Privacy International Files Suit

In Culture of Corruption, Economic Justice, International politics, Laws & Regulation, Terrorism, US Politics on June 27, 2006 at 7:35 pm

Privacy International filed suit against SWIFT, the financial industry cooperative clearinghouse which provided millions of private banking records to the CIA, FBI, and US Treasury Dept. According to the International Herand Tribune:

The complaints were filed in all 25 member nations of the European Union, plus Australia, New Zealand, Canada, Switzerland, Lichtenstein, Norway and Iceland. The group said it also filed a complaint in the semiautonomous Chinese territory of Hong Kong.

“Swift appears to have violated data protection rules in Europe by making these transfers without the consent of the individuals involved, and without the approval of European judicial or administrative authorities,” Mr. Davies(the director of Privacy International) said. “The scale of the operation, involving millions of records, places this disclosure in the realm of a fishing exercise rather than a legally authorized investigation.”

Privacy International lays out seven points, each of which will necessarily be unpacked in the coming days and weeks:

There are a number of inconsistencies in the accounts so far.

  1. The U.S. claims that this is a narrowly focused programme that is compliant with the law, while the Belgian Government has concerns that the data is accessed without authorisation by a Belgian judge.
  2. The Bush Administration claims that it has been open with reporting this to Congressional leaders, but some found out as late as May 2006 once it became clear that the story was about to break.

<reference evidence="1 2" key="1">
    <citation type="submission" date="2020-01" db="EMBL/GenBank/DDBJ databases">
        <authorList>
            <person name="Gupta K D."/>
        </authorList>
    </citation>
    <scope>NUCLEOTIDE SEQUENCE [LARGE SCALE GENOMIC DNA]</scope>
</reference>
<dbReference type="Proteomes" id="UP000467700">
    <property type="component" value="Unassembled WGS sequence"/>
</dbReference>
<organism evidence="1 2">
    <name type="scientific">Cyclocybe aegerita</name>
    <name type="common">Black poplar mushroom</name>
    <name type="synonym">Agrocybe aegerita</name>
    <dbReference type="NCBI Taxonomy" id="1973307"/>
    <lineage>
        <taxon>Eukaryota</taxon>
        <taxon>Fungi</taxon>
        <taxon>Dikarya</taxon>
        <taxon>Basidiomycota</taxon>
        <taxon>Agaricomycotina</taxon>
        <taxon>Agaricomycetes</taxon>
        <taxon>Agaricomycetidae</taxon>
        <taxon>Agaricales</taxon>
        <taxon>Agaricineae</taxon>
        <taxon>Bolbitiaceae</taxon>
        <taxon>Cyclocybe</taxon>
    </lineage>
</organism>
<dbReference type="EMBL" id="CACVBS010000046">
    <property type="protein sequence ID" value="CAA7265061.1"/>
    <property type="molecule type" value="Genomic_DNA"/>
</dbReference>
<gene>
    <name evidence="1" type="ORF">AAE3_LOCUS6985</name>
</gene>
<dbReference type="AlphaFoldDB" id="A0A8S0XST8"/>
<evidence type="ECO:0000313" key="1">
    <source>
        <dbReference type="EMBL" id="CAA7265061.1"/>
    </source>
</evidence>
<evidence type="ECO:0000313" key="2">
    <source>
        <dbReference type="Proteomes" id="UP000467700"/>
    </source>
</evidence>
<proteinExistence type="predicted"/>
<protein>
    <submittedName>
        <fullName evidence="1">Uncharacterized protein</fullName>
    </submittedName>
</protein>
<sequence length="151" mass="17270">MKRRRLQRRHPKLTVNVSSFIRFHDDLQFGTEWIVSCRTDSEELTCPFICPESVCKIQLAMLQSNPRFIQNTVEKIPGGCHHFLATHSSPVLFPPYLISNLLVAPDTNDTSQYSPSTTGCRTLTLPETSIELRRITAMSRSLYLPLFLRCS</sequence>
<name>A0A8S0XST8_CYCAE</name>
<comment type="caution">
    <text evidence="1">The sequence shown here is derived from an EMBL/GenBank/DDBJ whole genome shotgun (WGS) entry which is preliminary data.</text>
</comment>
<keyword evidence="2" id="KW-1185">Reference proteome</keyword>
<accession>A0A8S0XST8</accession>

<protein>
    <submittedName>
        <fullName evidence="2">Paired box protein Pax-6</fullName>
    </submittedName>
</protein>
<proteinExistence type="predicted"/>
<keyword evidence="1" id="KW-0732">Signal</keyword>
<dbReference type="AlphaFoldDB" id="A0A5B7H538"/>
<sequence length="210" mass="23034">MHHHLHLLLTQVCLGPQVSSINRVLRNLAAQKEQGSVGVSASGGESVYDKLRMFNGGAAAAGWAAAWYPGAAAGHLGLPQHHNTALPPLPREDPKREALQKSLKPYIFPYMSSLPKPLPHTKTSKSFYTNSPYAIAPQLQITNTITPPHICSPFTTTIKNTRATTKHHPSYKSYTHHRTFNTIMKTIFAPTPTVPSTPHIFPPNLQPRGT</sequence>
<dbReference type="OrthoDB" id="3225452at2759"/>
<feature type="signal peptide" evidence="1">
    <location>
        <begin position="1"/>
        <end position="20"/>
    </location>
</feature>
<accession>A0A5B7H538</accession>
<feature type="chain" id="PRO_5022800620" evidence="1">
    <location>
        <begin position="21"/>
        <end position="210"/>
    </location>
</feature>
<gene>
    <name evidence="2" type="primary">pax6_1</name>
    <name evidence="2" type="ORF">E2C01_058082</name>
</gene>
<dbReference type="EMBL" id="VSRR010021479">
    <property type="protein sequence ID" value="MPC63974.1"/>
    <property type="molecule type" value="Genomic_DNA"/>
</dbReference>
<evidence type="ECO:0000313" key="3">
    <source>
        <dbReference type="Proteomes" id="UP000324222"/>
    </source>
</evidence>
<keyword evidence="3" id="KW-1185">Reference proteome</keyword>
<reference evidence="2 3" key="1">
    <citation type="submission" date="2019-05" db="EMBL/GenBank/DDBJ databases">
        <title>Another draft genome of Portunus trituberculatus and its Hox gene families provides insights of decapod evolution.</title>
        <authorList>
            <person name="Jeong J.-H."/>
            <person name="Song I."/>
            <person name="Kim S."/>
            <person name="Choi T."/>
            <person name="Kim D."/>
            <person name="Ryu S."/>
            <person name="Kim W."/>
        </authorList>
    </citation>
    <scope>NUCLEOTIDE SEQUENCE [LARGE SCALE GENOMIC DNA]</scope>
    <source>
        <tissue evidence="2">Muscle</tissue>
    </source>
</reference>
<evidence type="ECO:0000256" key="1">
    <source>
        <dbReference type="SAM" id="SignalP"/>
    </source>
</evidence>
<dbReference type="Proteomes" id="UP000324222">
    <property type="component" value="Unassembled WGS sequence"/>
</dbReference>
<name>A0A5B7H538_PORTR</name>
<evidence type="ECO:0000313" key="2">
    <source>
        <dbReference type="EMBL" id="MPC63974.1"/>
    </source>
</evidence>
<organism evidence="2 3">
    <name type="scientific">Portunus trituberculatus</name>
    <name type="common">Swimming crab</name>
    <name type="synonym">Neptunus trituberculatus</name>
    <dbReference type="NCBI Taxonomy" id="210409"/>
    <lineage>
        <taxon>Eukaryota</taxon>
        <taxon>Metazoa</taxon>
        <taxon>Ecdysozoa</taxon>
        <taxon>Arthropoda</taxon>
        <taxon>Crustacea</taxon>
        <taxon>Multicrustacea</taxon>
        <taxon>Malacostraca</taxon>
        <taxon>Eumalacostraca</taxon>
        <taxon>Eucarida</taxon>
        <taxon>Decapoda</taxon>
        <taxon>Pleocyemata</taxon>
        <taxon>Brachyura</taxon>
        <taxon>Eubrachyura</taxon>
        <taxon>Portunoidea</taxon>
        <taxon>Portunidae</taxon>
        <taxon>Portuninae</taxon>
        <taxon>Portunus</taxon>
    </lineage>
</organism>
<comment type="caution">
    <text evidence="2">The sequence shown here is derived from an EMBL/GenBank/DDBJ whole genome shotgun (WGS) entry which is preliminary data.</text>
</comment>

3. As with most cases of international co-operation, the country seizing the data, i.e. the U.S., is claiming universal jurisdiction while the regime responsible for protecting the data, the EU, is disavowing any responsibility.
  4. The U.S. claims that the data is only used for combatting terrorism, but then admits that it has shared data on other illegal transactions with relevant agencies.
  5. The U.S. claims that they only get access to specific data when it is relevant to an investigation, but this does not explain how they have been able to access to the entire database of billions of transactions.
  6. The U.S. claims that it the data is searched only when it is relevant to an investigation and then admit that there were possibly hundreds of thousands of such searches.
  7. The U.S. claims that it had briefed the international oversight bodies, e.g. G-10 bank central governors, but the Central Bank governors deny that they have jurisdiction over such activities and the Belgian Minister of Justice admitted that she heard of the transfers from the media.

These inconsistencies have severe implications for trust and confidence in the international finance sector. PI calls for an immediate halt of the transfers until essential questions regarding due process and privacy protections can be answered adequately.

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